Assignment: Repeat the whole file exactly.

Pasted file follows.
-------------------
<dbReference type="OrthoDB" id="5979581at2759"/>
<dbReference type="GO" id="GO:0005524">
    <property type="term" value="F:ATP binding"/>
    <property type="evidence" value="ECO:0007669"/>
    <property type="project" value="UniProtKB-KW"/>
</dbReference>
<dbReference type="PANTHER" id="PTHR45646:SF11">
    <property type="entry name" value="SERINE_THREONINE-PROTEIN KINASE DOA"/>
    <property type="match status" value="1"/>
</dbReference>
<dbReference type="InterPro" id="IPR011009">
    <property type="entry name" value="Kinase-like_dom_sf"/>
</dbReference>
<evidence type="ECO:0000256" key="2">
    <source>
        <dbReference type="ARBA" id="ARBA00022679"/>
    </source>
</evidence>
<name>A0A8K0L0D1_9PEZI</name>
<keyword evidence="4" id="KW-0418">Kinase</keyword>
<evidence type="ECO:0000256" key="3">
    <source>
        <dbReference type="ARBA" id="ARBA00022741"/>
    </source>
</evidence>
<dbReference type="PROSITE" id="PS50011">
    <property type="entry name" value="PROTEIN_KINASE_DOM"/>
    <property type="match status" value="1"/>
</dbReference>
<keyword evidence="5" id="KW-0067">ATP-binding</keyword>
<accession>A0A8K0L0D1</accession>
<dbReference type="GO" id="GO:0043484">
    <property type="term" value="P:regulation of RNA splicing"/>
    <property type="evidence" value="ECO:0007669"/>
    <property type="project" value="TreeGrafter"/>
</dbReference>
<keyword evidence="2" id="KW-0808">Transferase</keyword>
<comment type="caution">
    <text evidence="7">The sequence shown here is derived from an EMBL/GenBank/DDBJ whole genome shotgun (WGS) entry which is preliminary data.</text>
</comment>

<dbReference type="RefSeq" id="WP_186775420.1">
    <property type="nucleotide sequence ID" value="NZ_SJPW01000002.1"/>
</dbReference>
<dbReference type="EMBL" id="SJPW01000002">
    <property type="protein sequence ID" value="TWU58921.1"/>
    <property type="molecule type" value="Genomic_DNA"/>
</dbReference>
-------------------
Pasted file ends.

<dbReference type="OrthoDB" id="5979581at2759"/>
<dbReference type="GO" id="GO:0005524">
    <property type="term" value="F:ATP binding"/>
    <property type="evidence" value="ECO:0007669"/>
    <property type="project" value="UniProtKB-KW"/>
</dbReference>
<dbReference type="PANTHER" id="PTHR45646:SF11">
    <property type="entry name" value="SERINE_THREONINE-PROTEIN KINASE DOA"/>
    <property type="match status" value="1"/>
</dbReference>
<dbReference type="InterPro" id="IPR011009">
    <property type="entry name" value="Kinase-like_dom_sf"/>
</dbReference>
<evidence type="ECO:0000256" key="2">
    <source>
        <dbReference type="ARBA" id="ARBA00022679"/>
    </source>
</evidence>
<name>A0A8K0L0D1_9PEZI</name>
<keyword evidence="4" id="KW-0418">Kinase</keyword>
<evidence type="ECO:0000256" key="3">
    <source>
        <dbReference type="ARBA" id="ARBA00022741"/>
    </source>
</evidence>
<dbReference type="PROSITE" id="PS50011">
    <property type="entry name" value="PROTEIN_KINASE_DOM"/>
    <property type="match status" value="1"/>
</dbReference>
<keyword evidence="5" id="KW-0067">ATP-binding</keyword>
<accession>A0A8K0L0D1</accession>
<dbReference type="GO" id="GO:0043484">
    <property type="term" value="P:regulation of RNA splicing"/>
    <property type="evidence" value="ECO:0007669"/>
    <property type="project" value="TreeGrafter"/>
</dbReference>
<keyword evidence="2" id="KW-0808">Transferase</keyword>
<comment type="caution">
    <text evidence="7">The sequence shown here is derived from an EMBL/GenBank/DDBJ whole genome shotgun (WGS) entry which is preliminary data.</text>
</comment>

<dbReference type="RefSeq" id="WP_186775420.1">
    <property type="nucleotide sequence ID" value="NZ_SJPW01000002.1"/>
</dbReference>
<dbReference type="EMBL" id="SJPW01000002">
    <property type="protein sequence ID" value="TWU58921.1"/>
    <property type="molecule type" value="Genomic_DNA"/>
</dbReference>